A fast-changing digital world has proved challenging for telecommunications companies across the Western Balkans, but few have fared as badly as Kosovo’s state-owned Telecom, where market changes have conspired with chronic mismanagement and stiff competition to bring the firm to the brink.
Heavily indebted and over-staffed, Kosovo’s largest telecommunications provider, PTK, has gone from the young country’s most profitable firm to a loss-maker since 2015.
It took a further step towards potential bankruptcy this week when Z Mobile, a private provider, called in a debt of some 25 million euros through private enforcement, giving Telecom a week to pay up or generate the money by selling assets.
“Telecom… in its current state has minimal chances of making a transaction of such value,” said CEO Bedri Istrefi, vowing to fight the move.
Kosovo’s government wants to put Telecom up for sale again, its third attempt in a decade, while Telekom Slovenije also announced this month that it plans to sell Kosovo’s second mobile provider, IPKO – heralding a major shake-up of Kosovo’s telecommunications market.
Workers are already threatening to strike.
“The attempt to privatise Telecom is only to cover up the failure of the institutions in managing Telecom and the crimes that have occurred there over the years,” Lahim Balaj, head of the Telecom Trade Union, told BIRN.
Since 2015, PTK has posted losses of 7.9 million euros, 50.9 million euros, 13.9 million euros and, last year, 15.5 million euros, according a report of National Audit Office, which said the figures may not represent the “true” picture.
The share capital has plummeted from 59.4 million euros to 25.5 million.
Some observers trace the company’s decline to a 2009 contract with privately-owned Z Mobile, a mobile virtual network operator that used Telecom’s network and technology but later complained that the firm did not provide enough SIM cards or offer Z Mobile 3G and 4G services, in breach of their deal.
In 2016, an arbitration court in London ordered Telecom to pay a multi-million-euro penalty and 5,000 euros for every day it delayed payment.
The fine threatened to bankrupt Telecom.
Speaking in May before a parliamentary commission created in March to probe the situation at Telecom, Kreshnik Gashi, head of the Regulatory Authority of Electronic and Postal Communications, said the company faced “many challenges and is endangered by other virtual operators.”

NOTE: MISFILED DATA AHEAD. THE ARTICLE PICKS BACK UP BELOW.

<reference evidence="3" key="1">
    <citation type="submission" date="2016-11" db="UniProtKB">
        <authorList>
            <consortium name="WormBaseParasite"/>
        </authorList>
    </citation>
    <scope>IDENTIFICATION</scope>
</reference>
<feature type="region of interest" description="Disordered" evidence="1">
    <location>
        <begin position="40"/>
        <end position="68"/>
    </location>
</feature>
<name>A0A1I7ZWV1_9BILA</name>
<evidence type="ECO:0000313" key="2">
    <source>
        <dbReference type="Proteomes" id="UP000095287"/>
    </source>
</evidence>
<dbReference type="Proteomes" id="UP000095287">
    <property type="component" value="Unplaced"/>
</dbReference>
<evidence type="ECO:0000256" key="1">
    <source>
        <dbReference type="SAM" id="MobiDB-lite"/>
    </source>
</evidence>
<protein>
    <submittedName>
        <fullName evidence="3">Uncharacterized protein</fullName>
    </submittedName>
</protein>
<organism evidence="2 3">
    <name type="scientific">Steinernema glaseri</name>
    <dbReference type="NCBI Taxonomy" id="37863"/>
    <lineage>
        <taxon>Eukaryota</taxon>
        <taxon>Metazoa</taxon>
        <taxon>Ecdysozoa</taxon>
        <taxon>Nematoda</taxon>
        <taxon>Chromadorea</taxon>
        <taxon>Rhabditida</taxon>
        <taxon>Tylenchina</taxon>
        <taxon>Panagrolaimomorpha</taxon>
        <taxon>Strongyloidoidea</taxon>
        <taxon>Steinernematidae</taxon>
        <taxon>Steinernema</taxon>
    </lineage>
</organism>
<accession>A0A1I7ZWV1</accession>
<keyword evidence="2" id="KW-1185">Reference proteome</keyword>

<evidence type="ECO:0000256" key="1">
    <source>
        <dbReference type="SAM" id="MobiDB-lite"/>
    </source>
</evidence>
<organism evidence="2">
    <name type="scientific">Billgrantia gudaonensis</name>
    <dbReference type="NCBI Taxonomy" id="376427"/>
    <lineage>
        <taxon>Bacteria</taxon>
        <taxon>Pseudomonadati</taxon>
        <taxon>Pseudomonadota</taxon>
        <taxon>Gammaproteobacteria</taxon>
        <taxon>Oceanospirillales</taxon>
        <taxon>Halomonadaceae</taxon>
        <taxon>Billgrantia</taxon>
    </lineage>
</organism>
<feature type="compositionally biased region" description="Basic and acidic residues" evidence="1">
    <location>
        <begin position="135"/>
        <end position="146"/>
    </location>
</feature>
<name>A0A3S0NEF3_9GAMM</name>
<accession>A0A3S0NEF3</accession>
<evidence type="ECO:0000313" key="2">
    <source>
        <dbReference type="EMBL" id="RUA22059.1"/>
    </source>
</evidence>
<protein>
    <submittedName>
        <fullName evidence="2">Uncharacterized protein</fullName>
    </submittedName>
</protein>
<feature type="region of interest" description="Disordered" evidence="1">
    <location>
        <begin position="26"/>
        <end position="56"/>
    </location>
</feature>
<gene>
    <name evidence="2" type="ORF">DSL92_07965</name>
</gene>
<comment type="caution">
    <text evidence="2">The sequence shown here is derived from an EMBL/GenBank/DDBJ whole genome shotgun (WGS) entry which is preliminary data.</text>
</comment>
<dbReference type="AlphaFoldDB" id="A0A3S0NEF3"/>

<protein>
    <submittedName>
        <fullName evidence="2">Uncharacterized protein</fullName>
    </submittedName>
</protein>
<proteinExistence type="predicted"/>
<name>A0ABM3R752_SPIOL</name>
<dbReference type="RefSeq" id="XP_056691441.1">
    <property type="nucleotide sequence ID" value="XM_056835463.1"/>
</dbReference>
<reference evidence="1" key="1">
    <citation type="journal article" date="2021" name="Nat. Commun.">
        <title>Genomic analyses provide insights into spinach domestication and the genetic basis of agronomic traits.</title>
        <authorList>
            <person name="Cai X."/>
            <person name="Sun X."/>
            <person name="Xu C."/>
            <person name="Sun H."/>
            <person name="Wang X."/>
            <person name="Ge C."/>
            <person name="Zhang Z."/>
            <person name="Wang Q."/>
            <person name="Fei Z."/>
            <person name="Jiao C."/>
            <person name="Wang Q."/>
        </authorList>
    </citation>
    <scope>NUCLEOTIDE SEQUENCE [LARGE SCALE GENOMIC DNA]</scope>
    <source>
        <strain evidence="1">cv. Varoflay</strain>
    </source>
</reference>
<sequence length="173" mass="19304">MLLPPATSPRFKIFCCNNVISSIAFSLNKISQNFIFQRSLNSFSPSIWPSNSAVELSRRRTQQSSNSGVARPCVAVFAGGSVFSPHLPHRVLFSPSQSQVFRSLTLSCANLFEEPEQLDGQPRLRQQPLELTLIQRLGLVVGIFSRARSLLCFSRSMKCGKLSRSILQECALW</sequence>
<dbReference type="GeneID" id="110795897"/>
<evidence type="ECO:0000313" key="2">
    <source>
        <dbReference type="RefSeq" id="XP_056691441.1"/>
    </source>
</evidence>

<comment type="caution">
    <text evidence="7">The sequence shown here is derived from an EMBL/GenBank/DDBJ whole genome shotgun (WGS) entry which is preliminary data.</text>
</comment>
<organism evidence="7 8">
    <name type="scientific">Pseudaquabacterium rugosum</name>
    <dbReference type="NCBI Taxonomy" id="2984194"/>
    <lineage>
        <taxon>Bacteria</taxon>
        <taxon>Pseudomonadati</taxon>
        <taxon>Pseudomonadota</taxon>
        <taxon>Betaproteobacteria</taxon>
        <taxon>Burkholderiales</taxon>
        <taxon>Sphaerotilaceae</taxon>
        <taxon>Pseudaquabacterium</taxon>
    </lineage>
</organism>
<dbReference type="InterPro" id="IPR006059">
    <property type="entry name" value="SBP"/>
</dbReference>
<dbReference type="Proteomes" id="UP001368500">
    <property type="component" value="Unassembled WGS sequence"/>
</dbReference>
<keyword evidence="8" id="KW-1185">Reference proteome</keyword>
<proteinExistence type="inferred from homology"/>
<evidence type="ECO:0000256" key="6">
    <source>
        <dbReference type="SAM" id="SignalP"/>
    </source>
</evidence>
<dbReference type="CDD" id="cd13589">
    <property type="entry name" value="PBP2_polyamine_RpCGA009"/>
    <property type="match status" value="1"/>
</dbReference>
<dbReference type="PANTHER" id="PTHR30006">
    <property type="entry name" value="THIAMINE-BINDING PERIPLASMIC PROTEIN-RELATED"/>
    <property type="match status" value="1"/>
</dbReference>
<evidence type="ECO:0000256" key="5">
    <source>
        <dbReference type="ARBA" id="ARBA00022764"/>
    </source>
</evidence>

Others were more damning.
“Telecom started to downgrade once they signed the agreement with Z Mobile,” expert Naim Maloku told the commission last month. Critics of the deal say it effectively allowed Z Mobile to compete with Telecom’s mobile arm, Vala, using Telecom’s own system.
Armend Zemaj, a lawmaker from the opposition Democratic League of Kosovo and a member of the parliamentary commission, told BIRN:
“The Commission has shed light on many negative things that have happened in PTK; it has shown that this asset has been used for the interests of specific groups, clans and individuals whose primary goal was personal benefit.”
Hekuran Murati, an economic expert, also blamed “criminal management” that, he said, had “damaged the enterprise through over-employment in violation of all rules and procedures, through criminal contracts aimed primarily at stealing the capital of the enterprise.”
Third time lucky
According to a document seen by BIRN, Telecom hired 234 new employees between February 2018 and February 2019. The company has justified the outlay with the need to keep pace with technological developments. The National Audit Office, however, said that in 2018 alone, 178 people were given jobs without a public recruitment process.
In December 2017, Kosovo’s Special Prosecution issued an indictment against three former senior Telecom officials.
Former executives Agron Mustafa and Ejup Qerimi and Rexhe Gjonbalaj, the former head of the Board of Directors, are accused of violating the agreement with Z Mobile.
Gjonbalaj, former Telecom chief executive Shyqyri Haxha and three others were acquitted in 2013 on charges that they entered into harmful contracts, falsified documents and abused their positions.
The same year, the government cancelled the sale of Telecom to Germany’s ACP Axos Capital Gmbh and U.S.-based investor Najafi after parliament rejected the 277 million euro deal.
On June 26, Telecom’s Board of Directors threatened to terminate the contract with Z Mobile.
Bedri Istrefi, the current head of Telecom, said he hoped to reach an agreement with Z Mobile on a way forward that would avoid any sanctions.
“Otherwise, we will have 2500 workers on the streets,” Istrefi told BIRN, in May.
Lulzim Rafuna, an adviser to Finance Minister Bedri Hamza, told BIRN that the government is considering a request from Telecom to guarantee a possible loan to pay the debt to Z Mobile.
Prime Minister Ramush Haradinaj, however, said in June that the government was unable to “keep Telecom alive with money, because it doesn’t have any.”
The government said in October 2018 that it planned to privatise Telecom within two years, the third attempt in a decade. In May, Economic Development Minister Valdrin Lluka advocated selling 51 per cent, with the state retaining the rest.
Balaj, the union leader, said: “If the government plans to privatise then the current workers should have secure jobs until they retire.”